Okay, this is the 3rd of 5 posts that I’m doing on lessons I learned during my 1993 bus trip around the United States that I still use today. Let me set the scene for you: I was a 23-year-old hick from Strasburg, Pennsylvania that had done very little traveling in my life. I decided to see America via Greyhound bus because I felt like I needed to get out of my hometown and see my country. I was young, dumb, and far from street smart. I spent nine weeks traveling through 37 states and over 12,000 miles. I had to learn as I went.
Many of the lessons I learned were of the pragmatic nature. But, there were also instances in which I was educated by a wiser, older person who gave me advice about how to navigate the rough waters of bus riding and the world. Today’s post focuses on one of them.
I was in the midst of a 36 hour journey from Dallas to Las Vegas, and a group of us near the back of the bus began swapping anecdotes. Oftentimes the bus functioned like a therapy session; people sharing their stories of desperation and sadness and what they were trying to get to or get away from (hint: this is a foreshadowing of my next post!). One guy’s story stood out, though. Barry was a 49-year-old from Philadelphia that had recently discovered that his wife was cheating on him. He was devastated. And not knowing what else to do, he quit his job, hopped on the bus and began the long journey to his parents’ home in San Diego. When I met him, he had been riding the bus for 7 days.
There were about six of us that formed a very strong bond during the long trip across Texas and New Mexico. By the time we arrived in Phoenix the next day, we had been together for more than 24 hours. Phoenix was the hub to many other cities, so we were all going to be parting ways; they were going west to cities in California and I was headed north to Las Vegas. But, since we all had layovers, the guys talked me into sharing a drink to celebrate our new friendship and -at the same time- to say goodbye. It was a pretty funny scene; we were all un-showered and unkempt and literally running down the streets of Phoenix looking for a place to get a beer. It was certainly a band of misfits invading the sun-drenched sidewalks of this beautiful city.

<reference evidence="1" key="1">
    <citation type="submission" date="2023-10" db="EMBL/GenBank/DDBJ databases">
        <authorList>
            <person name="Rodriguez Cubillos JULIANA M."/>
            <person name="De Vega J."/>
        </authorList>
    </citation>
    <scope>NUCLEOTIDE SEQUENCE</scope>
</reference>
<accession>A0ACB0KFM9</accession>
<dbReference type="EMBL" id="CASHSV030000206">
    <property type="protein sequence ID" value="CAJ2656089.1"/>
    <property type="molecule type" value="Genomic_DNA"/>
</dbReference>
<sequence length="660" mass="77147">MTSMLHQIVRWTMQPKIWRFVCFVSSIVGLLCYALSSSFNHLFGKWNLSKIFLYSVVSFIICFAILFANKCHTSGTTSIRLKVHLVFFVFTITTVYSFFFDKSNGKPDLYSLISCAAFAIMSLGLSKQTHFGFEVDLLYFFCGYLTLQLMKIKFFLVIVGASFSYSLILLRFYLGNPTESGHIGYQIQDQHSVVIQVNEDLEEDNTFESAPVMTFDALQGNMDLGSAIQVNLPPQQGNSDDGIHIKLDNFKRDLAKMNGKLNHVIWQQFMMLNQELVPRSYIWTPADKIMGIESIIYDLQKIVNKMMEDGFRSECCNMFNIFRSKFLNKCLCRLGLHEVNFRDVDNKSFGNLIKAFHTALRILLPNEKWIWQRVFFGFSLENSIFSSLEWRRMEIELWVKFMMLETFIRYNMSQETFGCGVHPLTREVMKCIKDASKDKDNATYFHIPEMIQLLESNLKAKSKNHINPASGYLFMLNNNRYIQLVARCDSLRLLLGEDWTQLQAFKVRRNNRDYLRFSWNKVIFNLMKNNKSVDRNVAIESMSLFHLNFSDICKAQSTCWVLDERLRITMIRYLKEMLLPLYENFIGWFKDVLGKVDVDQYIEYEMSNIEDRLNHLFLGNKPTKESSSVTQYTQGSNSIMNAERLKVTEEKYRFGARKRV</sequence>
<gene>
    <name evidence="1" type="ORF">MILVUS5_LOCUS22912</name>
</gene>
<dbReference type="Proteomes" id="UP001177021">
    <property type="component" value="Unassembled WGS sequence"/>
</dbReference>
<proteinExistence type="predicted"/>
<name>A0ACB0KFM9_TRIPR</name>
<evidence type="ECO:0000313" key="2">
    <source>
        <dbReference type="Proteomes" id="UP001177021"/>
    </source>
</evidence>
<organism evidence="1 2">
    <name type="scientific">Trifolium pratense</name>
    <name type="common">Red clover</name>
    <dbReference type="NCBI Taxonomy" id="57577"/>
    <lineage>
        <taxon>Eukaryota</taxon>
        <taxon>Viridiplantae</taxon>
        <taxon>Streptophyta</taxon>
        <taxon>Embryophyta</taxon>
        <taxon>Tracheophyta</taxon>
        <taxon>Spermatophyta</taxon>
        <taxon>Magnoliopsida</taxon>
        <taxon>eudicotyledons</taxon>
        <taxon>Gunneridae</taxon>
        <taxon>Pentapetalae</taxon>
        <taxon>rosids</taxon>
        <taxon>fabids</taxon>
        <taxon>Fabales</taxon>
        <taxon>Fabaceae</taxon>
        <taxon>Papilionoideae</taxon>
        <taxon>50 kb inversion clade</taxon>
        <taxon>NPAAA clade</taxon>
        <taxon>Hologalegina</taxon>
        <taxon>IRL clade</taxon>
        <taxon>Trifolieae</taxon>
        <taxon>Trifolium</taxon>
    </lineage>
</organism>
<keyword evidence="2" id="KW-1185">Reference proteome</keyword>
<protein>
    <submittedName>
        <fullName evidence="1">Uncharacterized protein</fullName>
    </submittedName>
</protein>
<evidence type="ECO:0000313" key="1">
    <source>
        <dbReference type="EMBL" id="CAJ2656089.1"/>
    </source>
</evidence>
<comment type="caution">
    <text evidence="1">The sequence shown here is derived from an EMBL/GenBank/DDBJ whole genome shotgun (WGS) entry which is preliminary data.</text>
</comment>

We were all sitting in a row at the bar, but before long, people started to peel off and head back to the station to make their connections. Soon it was just Barry and I. We talked for a little but soon he had to leave, too. Before we parted ways, though, he got very serious with me. He looked me in the eye like a father to a son and said, “Be careful out there.” In the fairly typical response of a young man to his father, I gave him a “Sure. I’ll be careful,” and went back to nursing my beer. Barry got more earnest, grabbed my arm and said, “I’m serious! Be careful!” I looked at him with a little frustration and said, “Of what?” Barry knew that I had been on the road for about 4 weeks at that point and I had made it thus far. I didn’t understand why he was so uptight. But that’s the difference between the foolish and the wise. The fool isn’t even aware of the danger all around him.
He stared into my eyes again. He was deadly solemn. Even though we had been riding together for over 24 hours, for the first time I really looked at him. The grizzled features of his face were framed by his shoulder length gray hair and an equally gray beard. He was burley in size, and relatively fit for a man his age. But his face was wrinkled and leathery, greatly weathered by a hard life. His eyes, though, were not the eyes of a madman or a psychopath or even a cranky miser. They were the eyes of a father; with just a hint of glaze from the tears that were forming as often happens when the wise are speaking to the fool. I think moments like these are seen as an attempt at redemption for many people. When you’ve learned lessons the hard way, you just want the hearer to understand in order to avoid the same mistakes.